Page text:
Just two weeks ago in his keynote speech to the “People’s Summit” in Chicago, Sanders touted the California Senate’s passage of a single-payer health care bill as evidence of the supposed success of his “political revolution” in shifting the Democratic Party to the left. On Friday, however, California Assembly Speaker Anthony Rendon, a Democrat, effectively killed the bill, blocking it from coming to a vote in the state’s lower legislative chamber.

Even if Medicare for all were implemented nationally, it would be woefully inadequate to meet the needs of working people. The program has already been significantly privatized, and Medicare recipients are forced to pay private insurers for expensive supplemental insurance plans to cover essential medical services and prescription drugs.

Perhaps the point most underscored by the rallies is how bare-bones health coverage already is for working-class Americans. Most of the speakers—including health care professionals and spokespeople for Planned Parenthood and other organizations—spoke about the ongoing health care crisis in the United States, including the opioid epidemic, inadequate access to mental health services, difficulties in accessing contraceptives, and the high rate of uninsured and underinsured Americans. Nevertheless, the speakers generally argued that Obamacare was a progressive “step in the right direction.”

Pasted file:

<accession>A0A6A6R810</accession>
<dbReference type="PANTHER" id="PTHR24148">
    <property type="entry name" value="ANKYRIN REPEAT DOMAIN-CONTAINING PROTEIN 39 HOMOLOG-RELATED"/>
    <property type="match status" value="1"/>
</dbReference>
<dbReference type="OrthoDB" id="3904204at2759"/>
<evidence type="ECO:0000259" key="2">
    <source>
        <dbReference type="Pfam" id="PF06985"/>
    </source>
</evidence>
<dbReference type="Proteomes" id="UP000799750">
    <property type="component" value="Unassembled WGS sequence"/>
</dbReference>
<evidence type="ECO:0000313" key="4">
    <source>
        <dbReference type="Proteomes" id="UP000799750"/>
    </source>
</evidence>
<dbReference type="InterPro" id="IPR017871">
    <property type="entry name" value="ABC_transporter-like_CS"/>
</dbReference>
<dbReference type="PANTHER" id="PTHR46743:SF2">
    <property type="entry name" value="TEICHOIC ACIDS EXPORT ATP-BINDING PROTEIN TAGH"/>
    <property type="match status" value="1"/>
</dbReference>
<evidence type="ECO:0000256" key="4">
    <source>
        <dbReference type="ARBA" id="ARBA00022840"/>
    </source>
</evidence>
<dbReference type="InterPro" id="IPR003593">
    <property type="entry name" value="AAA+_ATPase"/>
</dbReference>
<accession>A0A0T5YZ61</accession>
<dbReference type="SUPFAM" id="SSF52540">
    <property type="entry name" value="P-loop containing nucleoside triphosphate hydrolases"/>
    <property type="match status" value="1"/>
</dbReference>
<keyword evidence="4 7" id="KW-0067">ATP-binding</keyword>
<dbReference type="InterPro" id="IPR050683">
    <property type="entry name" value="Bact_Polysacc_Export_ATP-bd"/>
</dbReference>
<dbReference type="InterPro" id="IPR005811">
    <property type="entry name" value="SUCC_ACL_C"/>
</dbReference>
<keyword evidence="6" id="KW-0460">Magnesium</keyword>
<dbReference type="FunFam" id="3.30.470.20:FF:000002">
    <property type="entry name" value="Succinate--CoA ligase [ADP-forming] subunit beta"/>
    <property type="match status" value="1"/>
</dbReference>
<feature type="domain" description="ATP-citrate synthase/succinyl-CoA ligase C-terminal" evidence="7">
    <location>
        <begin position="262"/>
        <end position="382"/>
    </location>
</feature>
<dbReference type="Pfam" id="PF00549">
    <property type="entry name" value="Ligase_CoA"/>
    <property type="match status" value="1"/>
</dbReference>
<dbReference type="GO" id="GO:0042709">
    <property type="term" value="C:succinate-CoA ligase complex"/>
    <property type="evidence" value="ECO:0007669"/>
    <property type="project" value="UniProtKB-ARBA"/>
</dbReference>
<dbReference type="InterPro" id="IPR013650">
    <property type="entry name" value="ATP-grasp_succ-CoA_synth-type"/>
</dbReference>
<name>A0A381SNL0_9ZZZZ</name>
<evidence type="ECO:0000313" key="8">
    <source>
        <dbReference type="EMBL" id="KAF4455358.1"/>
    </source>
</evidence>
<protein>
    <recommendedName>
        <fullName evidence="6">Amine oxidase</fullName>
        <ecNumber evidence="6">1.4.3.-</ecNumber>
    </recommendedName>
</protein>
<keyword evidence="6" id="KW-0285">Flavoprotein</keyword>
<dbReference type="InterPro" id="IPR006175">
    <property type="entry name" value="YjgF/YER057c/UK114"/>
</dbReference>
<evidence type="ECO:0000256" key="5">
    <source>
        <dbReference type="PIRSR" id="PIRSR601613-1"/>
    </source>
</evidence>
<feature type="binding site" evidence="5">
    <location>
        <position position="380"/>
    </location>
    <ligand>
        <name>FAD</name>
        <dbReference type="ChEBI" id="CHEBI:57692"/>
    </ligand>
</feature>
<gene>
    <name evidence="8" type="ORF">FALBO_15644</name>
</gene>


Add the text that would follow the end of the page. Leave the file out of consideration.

This proved a difficult circle to square for the speakers, especially Sanders. After all, if Obama’s Affordable Care Act was a progressive reform, why are working class people facing such a health care catastrophe?

Both the Obamacare status quo and the Republican proposals entail immense suffering for workers and a further decline in their standard of living. The only way to guarantee adequate health care for everyone is the socialization of health care: the removal of profit considerations and the placing of the health care industry under public ownership and the democratic control of the working class.

This can be achieved only through a complete political break with the Democratic Party and all of its promoters, including Sanders, and an independent political movement of the working class for socialism.

The author also recommends: